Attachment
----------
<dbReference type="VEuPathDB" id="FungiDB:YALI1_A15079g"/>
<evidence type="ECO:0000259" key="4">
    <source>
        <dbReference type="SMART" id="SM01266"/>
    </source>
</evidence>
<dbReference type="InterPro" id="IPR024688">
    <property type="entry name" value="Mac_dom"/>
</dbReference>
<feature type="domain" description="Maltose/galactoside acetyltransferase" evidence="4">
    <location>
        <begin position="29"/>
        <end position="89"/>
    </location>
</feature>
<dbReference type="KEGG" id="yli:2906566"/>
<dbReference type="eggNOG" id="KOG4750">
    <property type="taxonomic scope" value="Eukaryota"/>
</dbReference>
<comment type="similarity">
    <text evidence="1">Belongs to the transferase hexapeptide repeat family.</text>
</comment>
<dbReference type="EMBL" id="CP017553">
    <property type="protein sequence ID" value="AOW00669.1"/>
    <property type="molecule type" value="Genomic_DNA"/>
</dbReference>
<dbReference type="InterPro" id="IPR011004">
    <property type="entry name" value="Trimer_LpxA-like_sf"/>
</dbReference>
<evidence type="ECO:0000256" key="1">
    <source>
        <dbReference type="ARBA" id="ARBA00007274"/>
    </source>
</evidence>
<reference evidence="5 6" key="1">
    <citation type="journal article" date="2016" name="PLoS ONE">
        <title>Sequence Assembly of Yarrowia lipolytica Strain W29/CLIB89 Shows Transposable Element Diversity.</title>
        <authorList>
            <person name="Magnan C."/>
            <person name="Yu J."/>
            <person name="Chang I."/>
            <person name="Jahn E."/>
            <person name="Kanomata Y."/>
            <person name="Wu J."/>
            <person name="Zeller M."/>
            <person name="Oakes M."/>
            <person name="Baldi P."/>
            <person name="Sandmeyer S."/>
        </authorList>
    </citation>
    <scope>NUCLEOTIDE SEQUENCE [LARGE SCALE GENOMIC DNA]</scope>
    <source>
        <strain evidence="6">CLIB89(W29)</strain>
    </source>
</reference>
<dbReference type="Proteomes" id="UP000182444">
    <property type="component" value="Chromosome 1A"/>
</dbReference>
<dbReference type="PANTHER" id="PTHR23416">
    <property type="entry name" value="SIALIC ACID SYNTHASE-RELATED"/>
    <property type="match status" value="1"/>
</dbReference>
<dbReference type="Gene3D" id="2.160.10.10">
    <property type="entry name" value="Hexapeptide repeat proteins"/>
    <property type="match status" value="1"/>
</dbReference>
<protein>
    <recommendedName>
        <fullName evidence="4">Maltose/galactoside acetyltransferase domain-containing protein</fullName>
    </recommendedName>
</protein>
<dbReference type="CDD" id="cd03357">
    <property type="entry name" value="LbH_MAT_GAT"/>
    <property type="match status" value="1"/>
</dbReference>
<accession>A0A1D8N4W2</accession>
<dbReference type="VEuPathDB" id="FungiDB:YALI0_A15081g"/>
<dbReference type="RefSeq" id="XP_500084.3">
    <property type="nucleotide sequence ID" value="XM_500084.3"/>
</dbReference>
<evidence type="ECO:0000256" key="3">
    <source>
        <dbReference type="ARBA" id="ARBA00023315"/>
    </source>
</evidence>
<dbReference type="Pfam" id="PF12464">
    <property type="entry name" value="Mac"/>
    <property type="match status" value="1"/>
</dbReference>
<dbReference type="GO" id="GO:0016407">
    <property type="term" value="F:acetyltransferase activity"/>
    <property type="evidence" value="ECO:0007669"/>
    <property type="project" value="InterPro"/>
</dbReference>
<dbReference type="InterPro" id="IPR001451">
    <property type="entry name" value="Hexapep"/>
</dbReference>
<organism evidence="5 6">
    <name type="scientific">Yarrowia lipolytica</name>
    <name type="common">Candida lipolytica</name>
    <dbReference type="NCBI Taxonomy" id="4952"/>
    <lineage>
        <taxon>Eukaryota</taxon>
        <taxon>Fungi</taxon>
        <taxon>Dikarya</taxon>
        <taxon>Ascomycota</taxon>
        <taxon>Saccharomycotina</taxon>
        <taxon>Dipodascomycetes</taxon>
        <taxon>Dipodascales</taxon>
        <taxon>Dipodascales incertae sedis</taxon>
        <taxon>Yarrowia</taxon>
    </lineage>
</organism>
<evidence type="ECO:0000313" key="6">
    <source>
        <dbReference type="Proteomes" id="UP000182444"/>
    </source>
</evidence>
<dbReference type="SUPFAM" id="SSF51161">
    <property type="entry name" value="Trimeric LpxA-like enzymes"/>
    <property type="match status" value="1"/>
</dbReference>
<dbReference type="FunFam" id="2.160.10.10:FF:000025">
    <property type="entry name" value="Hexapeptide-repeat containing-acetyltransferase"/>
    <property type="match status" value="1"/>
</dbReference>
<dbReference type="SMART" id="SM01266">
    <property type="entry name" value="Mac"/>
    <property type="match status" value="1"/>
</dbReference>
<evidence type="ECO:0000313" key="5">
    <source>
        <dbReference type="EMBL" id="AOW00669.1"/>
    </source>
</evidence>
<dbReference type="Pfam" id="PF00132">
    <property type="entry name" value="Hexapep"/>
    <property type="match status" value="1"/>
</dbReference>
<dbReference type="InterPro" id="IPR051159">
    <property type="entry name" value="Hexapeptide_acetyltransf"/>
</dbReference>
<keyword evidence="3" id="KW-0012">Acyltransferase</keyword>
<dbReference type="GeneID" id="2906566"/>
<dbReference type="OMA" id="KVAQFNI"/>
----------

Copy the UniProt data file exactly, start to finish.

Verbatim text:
<dbReference type="VEuPathDB" id="FungiDB:YALI1_A15079g"/>
<evidence type="ECO:0000259" key="4">
    <source>
        <dbReference type="SMART" id="SM01266"/>
    </source>
</evidence>
<dbReference type="InterPro" id="IPR024688">
    <property type="entry name" value="Mac_dom"/>
</dbReference>
<feature type="domain" description="Maltose/galactoside acetyltransferase" evidence="4">
    <location>
        <begin position="29"/>
        <end position="89"/>
    </location>
</feature>
<dbReference type="KEGG" id="yli:2906566"/>
<dbReference type="eggNOG" id="KOG4750">
    <property type="taxonomic scope" value="Eukaryota"/>
</dbReference>
<comment type="similarity">
    <text evidence="1">Belongs to the transferase hexapeptide repeat family.</text>
</comment>
<dbReference type="EMBL" id="CP017553">
    <property type="protein sequence ID" value="AOW00669.1"/>
    <property type="molecule type" value="Genomic_DNA"/>
</dbReference>
<dbReference type="InterPro" id="IPR011004">
    <property type="entry name" value="Trimer_LpxA-like_sf"/>
</dbReference>
<evidence type="ECO:0000256" key="1">
    <source>
        <dbReference type="ARBA" id="ARBA00007274"/>
    </source>
</evidence>
<reference evidence="5 6" key="1">
    <citation type="journal article" date="2016" name="PLoS ONE">
        <title>Sequence Assembly of Yarrowia lipolytica Strain W29/CLIB89 Shows Transposable Element Diversity.</title>
        <authorList>
            <person name="Magnan C."/>
            <person name="Yu J."/>
            <person name="Chang I."/>
            <person name="Jahn E."/>
            <person name="Kanomata Y."/>
            <person name="Wu J."/>
            <person name="Zeller M."/>
            <person name="Oakes M."/>
            <person name="Baldi P."/>
            <person name="Sandmeyer S."/>
        </authorList>
    </citation>
    <scope>NUCLEOTIDE SEQUENCE [LARGE SCALE GENOMIC DNA]</scope>
    <source>
        <strain evidence="6">CLIB89(W29)</strain>
    </source>
</reference>
<dbReference type="Proteomes" id="UP000182444">
    <property type="component" value="Chromosome 1A"/>
</dbReference>
<dbReference type="PANTHER" id="PTHR23416">
    <property type="entry name" value="SIALIC ACID SYNTHASE-RELATED"/>
    <property type="match status" value="1"/>
</dbReference>
<dbReference type="Gene3D" id="2.160.10.10">
    <property type="entry name" value="Hexapeptide repeat proteins"/>
    <property type="match status" value="1"/>
</dbReference>
<protein>
    <recommendedName>
        <fullName evidence="4">Maltose/galactoside acetyltransferase domain-containing protein</fullName>
    </recommendedName>
</protein>
<dbReference type="CDD" id="cd03357">
    <property type="entry name" value="LbH_MAT_GAT"/>
    <property type="match status" value="1"/>
</dbReference>
<accession>A0A1D8N4W2</accession>
<dbReference type="VEuPathDB" id="FungiDB:YALI0_A15081g"/>
<dbReference type="RefSeq" id="XP_500084.3">
    <property type="nucleotide sequence ID" value="XM_500084.3"/>
</dbReference>
<evidence type="ECO:0000256" key="3">
    <source>
        <dbReference type="ARBA" id="ARBA00023315"/>
    </source>
</evidence>
<dbReference type="Pfam" id="PF12464">
    <property type="entry name" value="Mac"/>
    <property type="match status" value="1"/>
</dbReference>
<dbReference type="GO" id="GO:0016407">
    <property type="term" value="F:acetyltransferase activity"/>
    <property type="evidence" value="ECO:0007669"/>
    <property type="project" value="InterPro"/>
</dbReference>
<dbReference type="InterPro" id="IPR001451">
    <property type="entry name" value="Hexapep"/>
</dbReference>
<organism evidence="5 6">
    <name type="scientific">Yarrowia lipolytica</name>
    <name type="common">Candida lipolytica</name>
    <dbReference type="NCBI Taxonomy" id="4952"/>
    <lineage>
        <taxon>Eukaryota</taxon>
        <taxon>Fungi</taxon>
        <taxon>Dikarya</taxon>
        <taxon>Ascomycota</taxon>
        <taxon>Saccharomycotina</taxon>
        <taxon>Dipodascomycetes</taxon>
        <taxon>Dipodascales</taxon>
        <taxon>Dipodascales incertae sedis</taxon>
        <taxon>Yarrowia</taxon>
    </lineage>
</organism>
<evidence type="ECO:0000313" key="6">
    <source>
        <dbReference type="Proteomes" id="UP000182444"/>
    </source>
</evidence>
<dbReference type="SUPFAM" id="SSF51161">
    <property type="entry name" value="Trimeric LpxA-like enzymes"/>
    <property type="match status" value="1"/>
</dbReference>
<dbReference type="FunFam" id="2.160.10.10:FF:000025">
    <property type="entry name" value="Hexapeptide-repeat containing-acetyltransferase"/>
    <property type="match status" value="1"/>
</dbReference>
<dbReference type="SMART" id="SM01266">
    <property type="entry name" value="Mac"/>
    <property type="match status" value="1"/>
</dbReference>
<evidence type="ECO:0000313" key="5">
    <source>
        <dbReference type="EMBL" id="AOW00669.1"/>
    </source>
</evidence>
<dbReference type="Pfam" id="PF00132">
    <property type="entry name" value="Hexapep"/>
    <property type="match status" value="1"/>
</dbReference>
<dbReference type="InterPro" id="IPR051159">
    <property type="entry name" value="Hexapeptide_acetyltransf"/>
</dbReference>
<keyword evidence="3" id="KW-0012">Acyltransferase</keyword>
<dbReference type="GeneID" id="2906566"/>
<dbReference type="OMA" id="KVAQFNI"/>